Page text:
[0013] In one embodiment, the invention may be implemented to provide a method of conditioning host access to stored data according to keys stored in host-inaccessible metadata. In another embodiment, the invention may be implemented to provide an apparatus, such as a data storage system, utilizing storage controllers configured to condition host access to stored data according to keys stored in host-inaccessible metadata. In still another embodiment, the invention may be implemented to provide a signal-bearing medium or tangibly embodying a program of machine-readable instructions executable by a machine such as a storage controller to manage storage as discussed herein. Similarly, the invention may also be embodied by logic circuitry configured to manage storage as discussed herein.

[0014] The invention affords its users with certain distinct advantages. For instance, by using a storage controller rather than a server or host machine as a security gate, the invention provides storage security for a variety of different host computers that utilize comparatively incompatible operating systems. As another benefit, the invention is inexpensive because it may be implemented to provide data security using a network attached storage controller without using an expensive server machine. Similarly, the invention does not burden the processing and input/output resources of existing host machines with security functions, since security is implemented on the storage controller level. The invention is also beneficial because it provides a flexibility in implementation and may be applied in a variety of different environments. For instance, the invention may be applied to sound recordings to limit playback to users that have purchased an appropriate key. The invention also provides a number of other advantages and benefits, which should be apparent from the following description of the invention.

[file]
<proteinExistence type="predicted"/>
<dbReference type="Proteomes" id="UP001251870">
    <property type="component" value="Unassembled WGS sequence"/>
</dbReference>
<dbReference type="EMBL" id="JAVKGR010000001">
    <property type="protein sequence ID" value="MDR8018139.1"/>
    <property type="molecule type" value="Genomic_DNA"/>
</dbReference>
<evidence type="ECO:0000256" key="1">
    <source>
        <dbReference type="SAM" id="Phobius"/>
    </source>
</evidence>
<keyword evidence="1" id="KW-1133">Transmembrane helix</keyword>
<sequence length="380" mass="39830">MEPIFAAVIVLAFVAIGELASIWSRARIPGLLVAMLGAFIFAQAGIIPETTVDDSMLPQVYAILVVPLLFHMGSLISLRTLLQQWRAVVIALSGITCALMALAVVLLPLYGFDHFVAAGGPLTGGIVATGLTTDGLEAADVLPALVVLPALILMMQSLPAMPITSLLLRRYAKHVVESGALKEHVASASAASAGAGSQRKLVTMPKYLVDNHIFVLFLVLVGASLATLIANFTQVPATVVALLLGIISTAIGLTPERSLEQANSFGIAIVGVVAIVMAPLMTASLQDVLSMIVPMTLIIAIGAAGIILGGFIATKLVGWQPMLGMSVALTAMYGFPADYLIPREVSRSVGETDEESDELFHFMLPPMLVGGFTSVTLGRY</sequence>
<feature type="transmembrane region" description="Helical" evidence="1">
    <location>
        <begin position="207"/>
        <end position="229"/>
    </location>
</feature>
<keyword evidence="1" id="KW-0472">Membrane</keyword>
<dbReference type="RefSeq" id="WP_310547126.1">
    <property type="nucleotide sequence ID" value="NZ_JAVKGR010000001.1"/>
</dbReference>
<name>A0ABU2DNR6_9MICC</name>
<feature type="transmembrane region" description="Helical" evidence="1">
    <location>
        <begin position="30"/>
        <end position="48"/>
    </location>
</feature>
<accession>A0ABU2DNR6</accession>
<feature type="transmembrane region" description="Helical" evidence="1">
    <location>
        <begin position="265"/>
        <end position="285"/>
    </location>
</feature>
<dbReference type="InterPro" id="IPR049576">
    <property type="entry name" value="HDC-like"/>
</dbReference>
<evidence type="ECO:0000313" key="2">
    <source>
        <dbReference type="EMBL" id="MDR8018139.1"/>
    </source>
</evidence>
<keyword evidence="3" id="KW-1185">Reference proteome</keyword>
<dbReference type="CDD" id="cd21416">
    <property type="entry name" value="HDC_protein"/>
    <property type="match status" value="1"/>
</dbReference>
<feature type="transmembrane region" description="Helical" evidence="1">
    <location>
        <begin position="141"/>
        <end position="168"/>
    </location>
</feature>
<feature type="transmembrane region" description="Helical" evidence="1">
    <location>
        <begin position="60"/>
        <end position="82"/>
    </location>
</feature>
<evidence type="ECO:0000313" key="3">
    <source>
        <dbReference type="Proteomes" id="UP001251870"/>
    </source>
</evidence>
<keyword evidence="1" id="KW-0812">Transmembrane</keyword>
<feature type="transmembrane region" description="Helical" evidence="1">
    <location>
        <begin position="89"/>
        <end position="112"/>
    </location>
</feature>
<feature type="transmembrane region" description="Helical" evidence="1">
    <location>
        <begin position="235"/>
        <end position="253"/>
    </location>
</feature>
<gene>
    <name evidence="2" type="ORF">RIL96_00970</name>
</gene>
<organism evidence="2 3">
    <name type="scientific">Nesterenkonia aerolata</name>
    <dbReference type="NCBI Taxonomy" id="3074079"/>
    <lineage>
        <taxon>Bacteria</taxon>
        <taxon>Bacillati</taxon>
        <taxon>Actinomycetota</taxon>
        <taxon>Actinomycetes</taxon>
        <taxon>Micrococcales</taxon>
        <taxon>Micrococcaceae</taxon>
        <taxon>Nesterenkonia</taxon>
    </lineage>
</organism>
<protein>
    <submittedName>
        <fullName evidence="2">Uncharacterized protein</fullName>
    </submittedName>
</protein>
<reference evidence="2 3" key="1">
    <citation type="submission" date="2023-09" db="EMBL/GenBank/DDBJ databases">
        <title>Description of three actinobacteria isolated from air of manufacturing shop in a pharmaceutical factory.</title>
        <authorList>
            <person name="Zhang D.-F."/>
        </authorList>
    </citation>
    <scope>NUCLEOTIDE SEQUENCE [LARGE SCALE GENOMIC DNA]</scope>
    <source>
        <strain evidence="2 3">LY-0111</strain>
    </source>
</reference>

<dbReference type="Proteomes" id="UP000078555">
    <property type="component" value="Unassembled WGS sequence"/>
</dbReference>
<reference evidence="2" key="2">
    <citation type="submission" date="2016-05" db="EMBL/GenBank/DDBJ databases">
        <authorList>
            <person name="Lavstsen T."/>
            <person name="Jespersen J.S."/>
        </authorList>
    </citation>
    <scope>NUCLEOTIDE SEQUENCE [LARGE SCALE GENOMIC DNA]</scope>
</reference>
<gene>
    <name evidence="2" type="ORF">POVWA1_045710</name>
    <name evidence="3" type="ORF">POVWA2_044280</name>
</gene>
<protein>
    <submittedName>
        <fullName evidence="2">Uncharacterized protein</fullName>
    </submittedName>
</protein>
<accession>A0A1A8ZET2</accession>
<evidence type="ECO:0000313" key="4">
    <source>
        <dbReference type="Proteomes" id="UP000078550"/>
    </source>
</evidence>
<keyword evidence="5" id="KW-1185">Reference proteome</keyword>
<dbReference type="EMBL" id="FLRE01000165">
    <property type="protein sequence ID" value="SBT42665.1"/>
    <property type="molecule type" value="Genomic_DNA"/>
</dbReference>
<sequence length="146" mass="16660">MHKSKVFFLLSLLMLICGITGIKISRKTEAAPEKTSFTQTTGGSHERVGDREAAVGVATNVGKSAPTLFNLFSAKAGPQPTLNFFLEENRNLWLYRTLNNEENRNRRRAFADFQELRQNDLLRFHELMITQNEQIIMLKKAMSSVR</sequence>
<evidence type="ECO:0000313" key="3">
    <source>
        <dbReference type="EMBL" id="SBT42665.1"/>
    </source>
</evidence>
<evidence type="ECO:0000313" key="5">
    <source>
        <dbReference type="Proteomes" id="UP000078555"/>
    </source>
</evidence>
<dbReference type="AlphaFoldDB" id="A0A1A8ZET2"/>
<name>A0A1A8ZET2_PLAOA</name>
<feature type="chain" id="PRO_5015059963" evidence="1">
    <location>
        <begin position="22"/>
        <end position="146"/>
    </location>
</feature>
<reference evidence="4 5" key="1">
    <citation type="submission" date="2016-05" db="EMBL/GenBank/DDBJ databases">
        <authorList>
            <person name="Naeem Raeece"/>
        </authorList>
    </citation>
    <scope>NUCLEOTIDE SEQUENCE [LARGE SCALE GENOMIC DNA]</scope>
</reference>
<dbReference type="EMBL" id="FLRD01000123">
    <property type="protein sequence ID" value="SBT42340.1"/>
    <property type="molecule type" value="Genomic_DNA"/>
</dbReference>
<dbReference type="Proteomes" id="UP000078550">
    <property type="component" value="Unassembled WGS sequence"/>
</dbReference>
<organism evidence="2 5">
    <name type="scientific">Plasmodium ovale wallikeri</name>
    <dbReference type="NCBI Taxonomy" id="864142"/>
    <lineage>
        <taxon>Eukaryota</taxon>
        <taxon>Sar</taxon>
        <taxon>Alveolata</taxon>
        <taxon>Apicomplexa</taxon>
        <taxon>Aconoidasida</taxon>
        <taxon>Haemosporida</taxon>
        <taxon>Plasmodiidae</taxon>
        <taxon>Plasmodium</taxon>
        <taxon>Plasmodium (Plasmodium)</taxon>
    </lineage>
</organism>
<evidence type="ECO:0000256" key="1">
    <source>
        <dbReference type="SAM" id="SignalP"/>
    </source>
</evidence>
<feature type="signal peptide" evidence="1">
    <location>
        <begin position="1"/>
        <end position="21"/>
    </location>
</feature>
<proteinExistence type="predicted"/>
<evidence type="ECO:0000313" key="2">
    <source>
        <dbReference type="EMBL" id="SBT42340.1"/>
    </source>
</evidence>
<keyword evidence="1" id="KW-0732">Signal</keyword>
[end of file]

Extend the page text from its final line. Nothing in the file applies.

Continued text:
BRIEF DESCRIPTION OF THE DRAWINGS

[0015]FIG. 1A is a block diagram of the hardware components and interconnections of a data storage system according to the invention.

[0016] FIGS. 1B-1E are block diagrams showing different system configurations according to the invention.

[0017]FIG. 1F is a block diagram showing several exemplary storage tracks and their constituent data objects and metadata according to the invention.

[0018]FIG. 2 is a block diagram of a digital data processing machine according to with the invention.

[0019]FIG. 3 shows an exemplary signal-bearing medium according to the invention.

[0020]FIG. 4A is a flowchart showing operations performed to allocate data storage according to the invention.

[0021]FIG. 4B is a flowchart showing operations performed to write data to storage according to the invention.

[0022]FIG. 5 is a flowchart showing controller operations performed to process a Read request according to the invention.